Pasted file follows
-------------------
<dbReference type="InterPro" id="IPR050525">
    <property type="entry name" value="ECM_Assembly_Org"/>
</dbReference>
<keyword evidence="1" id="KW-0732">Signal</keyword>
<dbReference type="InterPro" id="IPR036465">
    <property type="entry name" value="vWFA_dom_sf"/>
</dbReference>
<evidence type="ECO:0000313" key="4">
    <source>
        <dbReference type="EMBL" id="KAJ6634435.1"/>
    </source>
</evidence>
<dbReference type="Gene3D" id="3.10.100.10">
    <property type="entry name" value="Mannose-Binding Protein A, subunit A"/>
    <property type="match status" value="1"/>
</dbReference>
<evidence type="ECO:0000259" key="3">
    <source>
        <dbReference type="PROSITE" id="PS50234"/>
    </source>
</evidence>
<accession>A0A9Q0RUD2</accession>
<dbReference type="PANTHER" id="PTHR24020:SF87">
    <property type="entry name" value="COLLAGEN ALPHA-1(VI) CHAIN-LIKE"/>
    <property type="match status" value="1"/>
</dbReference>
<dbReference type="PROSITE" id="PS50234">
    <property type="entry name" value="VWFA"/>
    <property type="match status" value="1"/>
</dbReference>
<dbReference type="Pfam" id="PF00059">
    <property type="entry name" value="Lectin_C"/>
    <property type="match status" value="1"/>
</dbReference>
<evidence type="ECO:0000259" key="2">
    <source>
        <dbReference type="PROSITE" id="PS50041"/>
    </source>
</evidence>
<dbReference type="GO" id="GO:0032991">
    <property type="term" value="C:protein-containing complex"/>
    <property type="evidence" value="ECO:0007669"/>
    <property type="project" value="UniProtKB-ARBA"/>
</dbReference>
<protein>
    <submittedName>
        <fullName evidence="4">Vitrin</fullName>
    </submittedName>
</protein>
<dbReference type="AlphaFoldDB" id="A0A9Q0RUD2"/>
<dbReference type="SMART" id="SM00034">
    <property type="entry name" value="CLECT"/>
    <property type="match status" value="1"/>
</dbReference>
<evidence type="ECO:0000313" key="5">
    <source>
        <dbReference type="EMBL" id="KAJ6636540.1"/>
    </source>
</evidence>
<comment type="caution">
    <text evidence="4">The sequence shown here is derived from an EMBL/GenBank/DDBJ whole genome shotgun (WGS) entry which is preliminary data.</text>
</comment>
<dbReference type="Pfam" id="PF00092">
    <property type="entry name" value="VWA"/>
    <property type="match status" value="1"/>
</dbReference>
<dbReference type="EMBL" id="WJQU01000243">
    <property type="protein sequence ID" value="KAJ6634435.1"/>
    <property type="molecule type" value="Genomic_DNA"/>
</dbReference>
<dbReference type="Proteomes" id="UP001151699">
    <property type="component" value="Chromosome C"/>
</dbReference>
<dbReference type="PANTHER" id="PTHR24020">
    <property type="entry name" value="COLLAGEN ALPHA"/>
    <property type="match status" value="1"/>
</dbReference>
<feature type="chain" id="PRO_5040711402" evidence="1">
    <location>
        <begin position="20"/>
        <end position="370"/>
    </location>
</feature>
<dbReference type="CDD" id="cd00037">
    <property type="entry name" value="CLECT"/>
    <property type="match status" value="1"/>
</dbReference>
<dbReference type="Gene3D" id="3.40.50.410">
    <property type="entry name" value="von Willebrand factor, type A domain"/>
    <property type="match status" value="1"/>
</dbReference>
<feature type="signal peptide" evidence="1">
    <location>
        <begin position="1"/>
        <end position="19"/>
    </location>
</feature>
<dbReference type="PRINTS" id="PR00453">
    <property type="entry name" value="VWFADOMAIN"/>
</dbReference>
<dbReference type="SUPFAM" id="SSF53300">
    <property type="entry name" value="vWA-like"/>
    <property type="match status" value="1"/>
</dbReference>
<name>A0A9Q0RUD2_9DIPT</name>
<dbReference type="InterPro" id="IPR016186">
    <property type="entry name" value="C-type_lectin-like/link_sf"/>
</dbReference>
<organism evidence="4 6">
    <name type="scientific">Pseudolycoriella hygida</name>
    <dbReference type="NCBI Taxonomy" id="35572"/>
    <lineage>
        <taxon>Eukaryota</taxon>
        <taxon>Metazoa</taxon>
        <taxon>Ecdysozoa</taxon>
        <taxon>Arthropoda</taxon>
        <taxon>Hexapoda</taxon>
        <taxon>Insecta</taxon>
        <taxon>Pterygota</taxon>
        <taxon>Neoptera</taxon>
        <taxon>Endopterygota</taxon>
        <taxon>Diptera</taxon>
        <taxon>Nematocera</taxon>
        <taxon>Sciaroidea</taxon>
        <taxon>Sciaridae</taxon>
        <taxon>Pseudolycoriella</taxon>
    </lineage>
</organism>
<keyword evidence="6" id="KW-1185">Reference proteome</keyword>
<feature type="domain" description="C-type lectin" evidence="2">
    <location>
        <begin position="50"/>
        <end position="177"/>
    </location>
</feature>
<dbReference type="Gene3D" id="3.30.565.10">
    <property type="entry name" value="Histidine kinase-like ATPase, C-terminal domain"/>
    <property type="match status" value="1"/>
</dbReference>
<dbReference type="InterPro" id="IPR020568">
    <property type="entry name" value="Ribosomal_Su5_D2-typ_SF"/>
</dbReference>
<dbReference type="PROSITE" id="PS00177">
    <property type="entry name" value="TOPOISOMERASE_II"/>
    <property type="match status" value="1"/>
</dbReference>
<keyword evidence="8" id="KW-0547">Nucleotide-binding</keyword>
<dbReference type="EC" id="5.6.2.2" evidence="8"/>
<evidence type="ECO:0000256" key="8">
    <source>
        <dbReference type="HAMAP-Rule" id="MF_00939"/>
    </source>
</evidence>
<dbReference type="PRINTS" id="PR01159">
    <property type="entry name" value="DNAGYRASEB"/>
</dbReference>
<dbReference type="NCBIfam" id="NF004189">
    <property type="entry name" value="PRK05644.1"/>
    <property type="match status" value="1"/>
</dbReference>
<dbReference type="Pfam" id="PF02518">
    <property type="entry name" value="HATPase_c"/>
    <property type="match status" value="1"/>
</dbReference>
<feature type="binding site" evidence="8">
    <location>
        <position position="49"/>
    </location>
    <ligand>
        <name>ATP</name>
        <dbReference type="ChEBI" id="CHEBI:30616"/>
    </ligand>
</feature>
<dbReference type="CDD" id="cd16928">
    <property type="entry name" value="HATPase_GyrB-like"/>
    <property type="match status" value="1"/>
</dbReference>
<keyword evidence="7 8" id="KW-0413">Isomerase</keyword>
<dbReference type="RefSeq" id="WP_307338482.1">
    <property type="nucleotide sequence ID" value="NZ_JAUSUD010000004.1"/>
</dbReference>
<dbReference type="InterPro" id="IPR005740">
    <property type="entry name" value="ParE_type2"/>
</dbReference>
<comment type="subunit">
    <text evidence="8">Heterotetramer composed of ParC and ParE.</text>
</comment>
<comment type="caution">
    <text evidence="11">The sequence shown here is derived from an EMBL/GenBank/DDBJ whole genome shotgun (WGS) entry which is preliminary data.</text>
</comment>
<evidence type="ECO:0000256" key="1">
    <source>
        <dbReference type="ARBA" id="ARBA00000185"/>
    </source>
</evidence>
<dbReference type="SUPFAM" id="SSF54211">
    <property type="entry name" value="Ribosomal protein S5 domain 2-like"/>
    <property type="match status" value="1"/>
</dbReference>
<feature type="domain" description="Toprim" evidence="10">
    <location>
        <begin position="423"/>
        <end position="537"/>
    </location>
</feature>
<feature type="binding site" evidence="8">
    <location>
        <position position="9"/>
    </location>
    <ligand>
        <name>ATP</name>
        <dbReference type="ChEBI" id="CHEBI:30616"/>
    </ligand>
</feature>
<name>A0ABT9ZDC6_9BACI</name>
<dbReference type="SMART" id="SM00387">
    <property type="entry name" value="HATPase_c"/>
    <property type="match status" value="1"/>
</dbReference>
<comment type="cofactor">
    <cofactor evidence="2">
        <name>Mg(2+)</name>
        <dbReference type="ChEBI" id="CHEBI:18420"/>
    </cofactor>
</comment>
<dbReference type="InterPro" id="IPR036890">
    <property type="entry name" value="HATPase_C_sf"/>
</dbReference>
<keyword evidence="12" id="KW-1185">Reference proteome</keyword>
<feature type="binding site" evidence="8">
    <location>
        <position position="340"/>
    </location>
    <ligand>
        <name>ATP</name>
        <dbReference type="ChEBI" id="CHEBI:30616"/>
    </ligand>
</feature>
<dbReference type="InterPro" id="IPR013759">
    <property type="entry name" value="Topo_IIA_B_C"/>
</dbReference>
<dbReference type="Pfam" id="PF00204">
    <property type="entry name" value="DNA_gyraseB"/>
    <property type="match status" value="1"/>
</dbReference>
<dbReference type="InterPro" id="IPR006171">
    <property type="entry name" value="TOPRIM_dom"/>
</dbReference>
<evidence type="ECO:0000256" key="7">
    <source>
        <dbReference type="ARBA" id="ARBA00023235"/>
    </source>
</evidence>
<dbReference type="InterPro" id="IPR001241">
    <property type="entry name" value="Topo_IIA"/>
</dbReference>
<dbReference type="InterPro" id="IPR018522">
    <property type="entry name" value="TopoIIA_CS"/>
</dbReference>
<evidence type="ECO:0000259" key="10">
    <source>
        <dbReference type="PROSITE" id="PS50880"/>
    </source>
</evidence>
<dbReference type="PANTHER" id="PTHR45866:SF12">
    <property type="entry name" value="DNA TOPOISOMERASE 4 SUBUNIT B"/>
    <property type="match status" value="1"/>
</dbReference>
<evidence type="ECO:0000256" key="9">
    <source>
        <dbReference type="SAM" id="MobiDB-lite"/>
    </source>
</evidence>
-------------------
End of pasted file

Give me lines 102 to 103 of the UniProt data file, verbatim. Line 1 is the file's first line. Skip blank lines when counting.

    <property type="entry name" value="vWA-like"/>
    <property type="match status" value="1"/>